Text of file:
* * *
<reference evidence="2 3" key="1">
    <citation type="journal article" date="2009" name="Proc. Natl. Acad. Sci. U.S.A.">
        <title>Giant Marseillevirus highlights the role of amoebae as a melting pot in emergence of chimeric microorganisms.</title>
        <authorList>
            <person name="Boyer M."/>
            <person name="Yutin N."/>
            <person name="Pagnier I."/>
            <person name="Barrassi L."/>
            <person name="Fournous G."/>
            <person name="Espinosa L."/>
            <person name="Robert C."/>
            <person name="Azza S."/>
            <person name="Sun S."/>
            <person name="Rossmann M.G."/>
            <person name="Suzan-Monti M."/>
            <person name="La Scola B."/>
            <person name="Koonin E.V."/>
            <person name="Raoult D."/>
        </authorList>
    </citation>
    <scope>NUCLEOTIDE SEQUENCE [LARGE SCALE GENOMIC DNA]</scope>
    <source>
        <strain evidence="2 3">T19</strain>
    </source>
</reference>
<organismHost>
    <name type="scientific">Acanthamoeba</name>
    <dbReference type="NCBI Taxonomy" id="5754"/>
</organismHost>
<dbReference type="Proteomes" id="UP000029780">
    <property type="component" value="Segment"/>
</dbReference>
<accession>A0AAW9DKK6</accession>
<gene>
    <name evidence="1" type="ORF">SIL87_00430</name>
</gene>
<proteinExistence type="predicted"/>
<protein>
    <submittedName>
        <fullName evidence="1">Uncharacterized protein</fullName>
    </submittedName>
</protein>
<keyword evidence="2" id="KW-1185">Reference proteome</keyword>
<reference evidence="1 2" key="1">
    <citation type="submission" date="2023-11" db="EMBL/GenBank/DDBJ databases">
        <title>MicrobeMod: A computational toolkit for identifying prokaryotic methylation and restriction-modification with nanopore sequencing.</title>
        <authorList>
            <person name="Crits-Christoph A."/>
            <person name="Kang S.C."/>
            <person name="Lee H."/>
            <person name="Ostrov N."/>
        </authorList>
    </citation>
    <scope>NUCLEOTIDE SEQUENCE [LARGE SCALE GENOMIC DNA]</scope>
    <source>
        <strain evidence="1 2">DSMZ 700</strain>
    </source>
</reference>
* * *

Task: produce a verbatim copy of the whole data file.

<reference evidence="2 3" key="1">
    <citation type="journal article" date="2009" name="Proc. Natl. Acad. Sci. U.S.A.">
        <title>Giant Marseillevirus highlights the role of amoebae as a melting pot in emergence of chimeric microorganisms.</title>
        <authorList>
            <person name="Boyer M."/>
            <person name="Yutin N."/>
            <person name="Pagnier I."/>
            <person name="Barrassi L."/>
            <person name="Fournous G."/>
            <person name="Espinosa L."/>
            <person name="Robert C."/>
            <person name="Azza S."/>
            <person name="Sun S."/>
            <person name="Rossmann M.G."/>
            <person name="Suzan-Monti M."/>
            <person name="La Scola B."/>
            <person name="Koonin E.V."/>
            <person name="Raoult D."/>
        </authorList>
    </citation>
    <scope>NUCLEOTIDE SEQUENCE [LARGE SCALE GENOMIC DNA]</scope>
    <source>
        <strain evidence="2 3">T19</strain>
    </source>
</reference>
<organismHost>
    <name type="scientific">Acanthamoeba</name>
    <dbReference type="NCBI Taxonomy" id="5754"/>
</organismHost>
<dbReference type="Proteomes" id="UP000029780">
    <property type="component" value="Segment"/>
</dbReference>
<accession>A0AAW9DKK6</accession>
<gene>
    <name evidence="1" type="ORF">SIL87_00430</name>
</gene>
<proteinExistence type="predicted"/>
<protein>
    <submittedName>
        <fullName evidence="1">Uncharacterized protein</fullName>
    </submittedName>
</protein>
<keyword evidence="2" id="KW-1185">Reference proteome</keyword>
<reference evidence="1 2" key="1">
    <citation type="submission" date="2023-11" db="EMBL/GenBank/DDBJ databases">
        <title>MicrobeMod: A computational toolkit for identifying prokaryotic methylation and restriction-modification with nanopore sequencing.</title>
        <authorList>
            <person name="Crits-Christoph A."/>
            <person name="Kang S.C."/>
            <person name="Lee H."/>
            <person name="Ostrov N."/>
        </authorList>
    </citation>
    <scope>NUCLEOTIDE SEQUENCE [LARGE SCALE GENOMIC DNA]</scope>
    <source>
        <strain evidence="1 2">DSMZ 700</strain>
    </source>
</reference>